Archive for the art bloggers Tag

The Power of Art

I recently became aware of two interesting charities in Toronto, both of which use art and artistic practice to encourage people in quite different ways. Interesting, because making art is a great way to get outside of one’s own head and creative expression is an important skill to learn, or re-learn as the case may be. The first charity is
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AA Bronson vs. National Portrait Gallery: Raising the Stakes

If you haven’t heard about the AA Bronson brou-ha-ha by now…. Canadian artist AA Bronson. Image: flickr.com Well, let’s just say that the National Portrait Gallery in Washington, which is showing the exhibition Hide/Seek: Difference and Desire in American Portraiture, exploring art by and about homosexuals, has caved to pressure by Christian activists and removed video piece, A Fire in
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My, my, Winnipeg: Cultural Capital of Canada!

Did you know that Winnipeg is the ‘Culture Capital for Canada 2010’? It was named so by Heritage Canada, though Winnipeg has long known it had special status as an art city. A still from Winnipeg filmmaker Guy Maddin’s wonderful, bizarre film My Winnipeg. Image: tribute.ca And it’s clear, if you visit and hang out with the arts community –
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Go Go Gagosian: Lunch with the FT

I adore the Financial Times weekend edition, particularly its feature Lunch with the FT. Larry Gagosian. Image: nymag.com Last week, in case you missed it, mega-dealer Larry Gagosian, who was No. 1 in Art Review’s recent Power 100, had lunch with the FT’s art critic, Jackie Wullschlager. He comes across as surprisingly humble, for a man succeeding at art-world domination,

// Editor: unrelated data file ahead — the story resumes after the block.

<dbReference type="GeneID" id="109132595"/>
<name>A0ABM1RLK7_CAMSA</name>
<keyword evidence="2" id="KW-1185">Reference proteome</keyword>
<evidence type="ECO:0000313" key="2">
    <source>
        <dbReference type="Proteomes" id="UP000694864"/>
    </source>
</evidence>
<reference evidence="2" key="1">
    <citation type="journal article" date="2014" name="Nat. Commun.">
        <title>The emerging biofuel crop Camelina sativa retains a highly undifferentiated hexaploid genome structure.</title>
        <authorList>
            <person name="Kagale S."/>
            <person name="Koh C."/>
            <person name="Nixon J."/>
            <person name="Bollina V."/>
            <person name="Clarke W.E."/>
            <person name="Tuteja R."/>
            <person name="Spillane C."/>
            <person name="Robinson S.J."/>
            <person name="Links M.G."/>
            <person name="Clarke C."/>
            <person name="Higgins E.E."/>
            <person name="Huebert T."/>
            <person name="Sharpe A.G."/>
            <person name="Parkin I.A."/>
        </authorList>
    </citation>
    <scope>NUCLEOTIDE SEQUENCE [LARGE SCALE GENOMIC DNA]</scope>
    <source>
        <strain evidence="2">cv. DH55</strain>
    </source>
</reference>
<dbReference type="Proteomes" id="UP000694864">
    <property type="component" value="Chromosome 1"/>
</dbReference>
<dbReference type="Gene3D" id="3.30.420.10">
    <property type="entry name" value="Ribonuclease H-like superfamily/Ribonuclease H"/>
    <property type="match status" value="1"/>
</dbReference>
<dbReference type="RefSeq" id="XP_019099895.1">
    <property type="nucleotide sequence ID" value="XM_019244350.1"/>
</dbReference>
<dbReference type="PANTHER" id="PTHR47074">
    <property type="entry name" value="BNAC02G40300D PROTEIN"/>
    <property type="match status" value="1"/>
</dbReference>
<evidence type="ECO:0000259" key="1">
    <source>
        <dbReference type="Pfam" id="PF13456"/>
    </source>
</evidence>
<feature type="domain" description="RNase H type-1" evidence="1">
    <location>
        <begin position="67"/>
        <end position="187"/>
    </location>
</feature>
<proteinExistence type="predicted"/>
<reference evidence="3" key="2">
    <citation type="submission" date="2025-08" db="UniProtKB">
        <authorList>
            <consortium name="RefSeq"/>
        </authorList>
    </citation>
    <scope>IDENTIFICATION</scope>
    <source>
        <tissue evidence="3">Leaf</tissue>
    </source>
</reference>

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Mirror, Mirror in the Trees

Here is another example of how art and life – through design – are drawing closer together all the time. Mirror has a long history in art going back to at least the Renaissance and of course more recently the wonderful pieces by Michelangelo Pistoletto and Michael Snow, David Altmejd and Jeff Wall, among many, many others. Over the past
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Art Books: A Collector’s Bookshelf Part Three

VoCA contributor and artist book collector Bill Clarke is back with a third installment from his collection, this time of books that take the form of exhibition catalogues. Check out parts one and two HERE and HERE, and stay tuned for part four, coming this week. Moderna Museet exhibition catalogue, 1968. Image: courtesy Bill Clarke. Bill Clarke edits Magenta Magazine
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Art is, Literally, Rubbish

You may remember the British artist Michael Landy from his piece Break Down, in which he destroyed all of his 7, 226 belongings, including his passport. Michael Landy’s Break Down, 2001. Image: artcornwall.org It was a project for Artangel and took place in a vacant shop on Oxford Street, in central London. Needless to say, it was a pretty controversial
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Less Billboards, More Art! Please Support This Cause

This just in from the Department of Culture, a community of artists and arts professionals who organized themselves in the wake of the Harper Government’s brutal cuts to the arts in the past year, in order to ensure “the social and cultural health and prosperity of our nation in the face of a Federal Government that is aggressively undermining the
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Indians Meet Indians in Brantford, Ontario

There’s an interesting exhibition on up at the Glenhyrst Art Gallery in Brantford, Ontario from 29 November 2009 – 22 January 2010. It’s only about an hour’s drive from Toronto and VIA Rail goes there, too. Bonnie Devine, Reclamation Project, 1995. Image: ccca.ca The show, organized in collaboration with Toronto’s SAVAC, brings together work by First Nations artists with work
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$40 Million Dollar Warhol Marks The Return of the Market

Apparently, the art market has returned. Andy Warhol’s 200 One Dollar Bills. Image: nyt.com After a year of caution on the part of collectors, recent sales in New York and London have shown a dramatic return.  The other day, Sotheby’s New York sold Andy Warhol’s huge 1962 canvas 200 One Dollar Bills for $43.7 million (U.S.) – more than triple
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